Submitted to: Journal of Aquatic Animal Health
Publication Type: Peer Reviewed Journal
Publication Acceptance Date: 5/12/2000
Publication Date: 12/1/2000
Citation: DARWISH, A.M., PLUMB, J., NEWTON, J. PATHOLOGY OF EXPERIMENTAL EDWARDSIELLA TARDA INFECTION IN CHANNEL CATFISH ICTALURUS PUNCTATUS. JOURNAL OF AQUATIC ANIMAL HEALTH. 2000. v.12. p.255-266. Interpretive Summary: Edwardiella tarda is a pathogen that infects channel catfish. The infection rate can reach 50% when fish are held in confinement prior to processing. This pathogen can also infect humans causing different kinds of symptoms such as diarrhea with salmonella-like food poisoning and wound infections. Despite the importance of the infection and its potential health hazard to humans, the histopathology of the infection in channel catfish has not been studied. In this research, channel catfish were experimentally infected with E. tarda and the progression of the clinical signs, gross and microscopic lesions, and bacterial counts was studied. This information will provide indispensable understanding needed for developing effective strategies to control this infection.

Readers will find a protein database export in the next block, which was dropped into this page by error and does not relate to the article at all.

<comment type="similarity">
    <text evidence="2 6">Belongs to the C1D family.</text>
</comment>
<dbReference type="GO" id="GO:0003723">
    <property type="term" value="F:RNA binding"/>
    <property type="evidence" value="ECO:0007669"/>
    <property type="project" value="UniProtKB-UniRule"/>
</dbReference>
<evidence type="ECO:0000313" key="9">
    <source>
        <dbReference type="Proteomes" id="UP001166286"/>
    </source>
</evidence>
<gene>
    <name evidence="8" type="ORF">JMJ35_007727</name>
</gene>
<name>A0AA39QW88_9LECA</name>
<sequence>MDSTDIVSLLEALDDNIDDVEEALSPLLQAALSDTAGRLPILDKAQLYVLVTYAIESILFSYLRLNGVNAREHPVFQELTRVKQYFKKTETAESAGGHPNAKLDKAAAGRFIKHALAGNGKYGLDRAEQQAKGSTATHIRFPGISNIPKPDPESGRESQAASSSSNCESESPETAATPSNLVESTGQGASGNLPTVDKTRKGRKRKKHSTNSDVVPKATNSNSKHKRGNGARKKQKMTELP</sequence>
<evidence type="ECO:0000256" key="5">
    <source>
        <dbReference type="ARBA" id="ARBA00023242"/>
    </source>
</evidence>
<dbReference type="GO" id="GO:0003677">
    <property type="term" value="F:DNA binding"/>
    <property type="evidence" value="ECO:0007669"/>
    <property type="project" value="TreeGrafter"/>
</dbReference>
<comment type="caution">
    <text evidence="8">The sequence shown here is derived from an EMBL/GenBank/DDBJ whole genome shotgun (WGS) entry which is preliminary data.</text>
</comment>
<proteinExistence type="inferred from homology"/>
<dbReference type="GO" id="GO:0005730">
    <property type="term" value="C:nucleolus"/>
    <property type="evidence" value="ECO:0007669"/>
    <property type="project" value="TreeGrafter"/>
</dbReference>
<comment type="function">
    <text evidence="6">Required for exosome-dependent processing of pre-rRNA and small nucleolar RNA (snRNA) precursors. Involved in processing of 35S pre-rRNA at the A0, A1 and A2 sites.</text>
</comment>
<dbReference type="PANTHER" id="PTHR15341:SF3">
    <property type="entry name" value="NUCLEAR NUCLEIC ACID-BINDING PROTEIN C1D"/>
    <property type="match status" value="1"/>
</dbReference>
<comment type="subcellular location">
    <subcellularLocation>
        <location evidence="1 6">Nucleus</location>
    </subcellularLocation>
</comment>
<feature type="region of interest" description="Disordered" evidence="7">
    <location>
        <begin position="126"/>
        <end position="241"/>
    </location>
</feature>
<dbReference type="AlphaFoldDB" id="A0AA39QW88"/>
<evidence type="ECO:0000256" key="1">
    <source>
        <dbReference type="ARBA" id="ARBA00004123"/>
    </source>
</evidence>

Technical Abstract: The histopathology and pathogenesis of Edwardsiella tarda induced edwardseillosis in juvenile channel catfish (Ictalurus punctatus) was characterized. The lateral body surface of fish were scraped before infection by immersion in a bath of E. tarda for 30 minutes. Scattered cutaneous petechiae and ulcerations were seen on the mouth, operculum,isthmus, abdomen and lateral body following infection. Injured skin developed focal ulcerative necrotizing dermatitis, increased mucus, and irregular areas of skin depigmentatin scattered over the entire body. Internal organs were congested and livers showed patchy discoloration and petechiae. Histologically the liver, head kidney, trunk kidney, and spllen had severe multifocal necrotizing inflammation. Bacteria in the hepatic lesions were specifically identified by immunohistochemistry using rabbit anti-E. tarda serum. Colony forming units of E. tarda per gram of tissue or milliliter of blood peaked 3 post infection (PI) in the liver, trunk kidney and blood. No bacteria were isolated from infected fish after 6 d PI. Clinical signs and internal gross lesions declined by 8 d PI and were absent thereafter. No histological lesions were observed in the intestine, stomach, heart, gills, or brain. Infected fish were sluggish with rapid opercular movements and pale gills prior to death.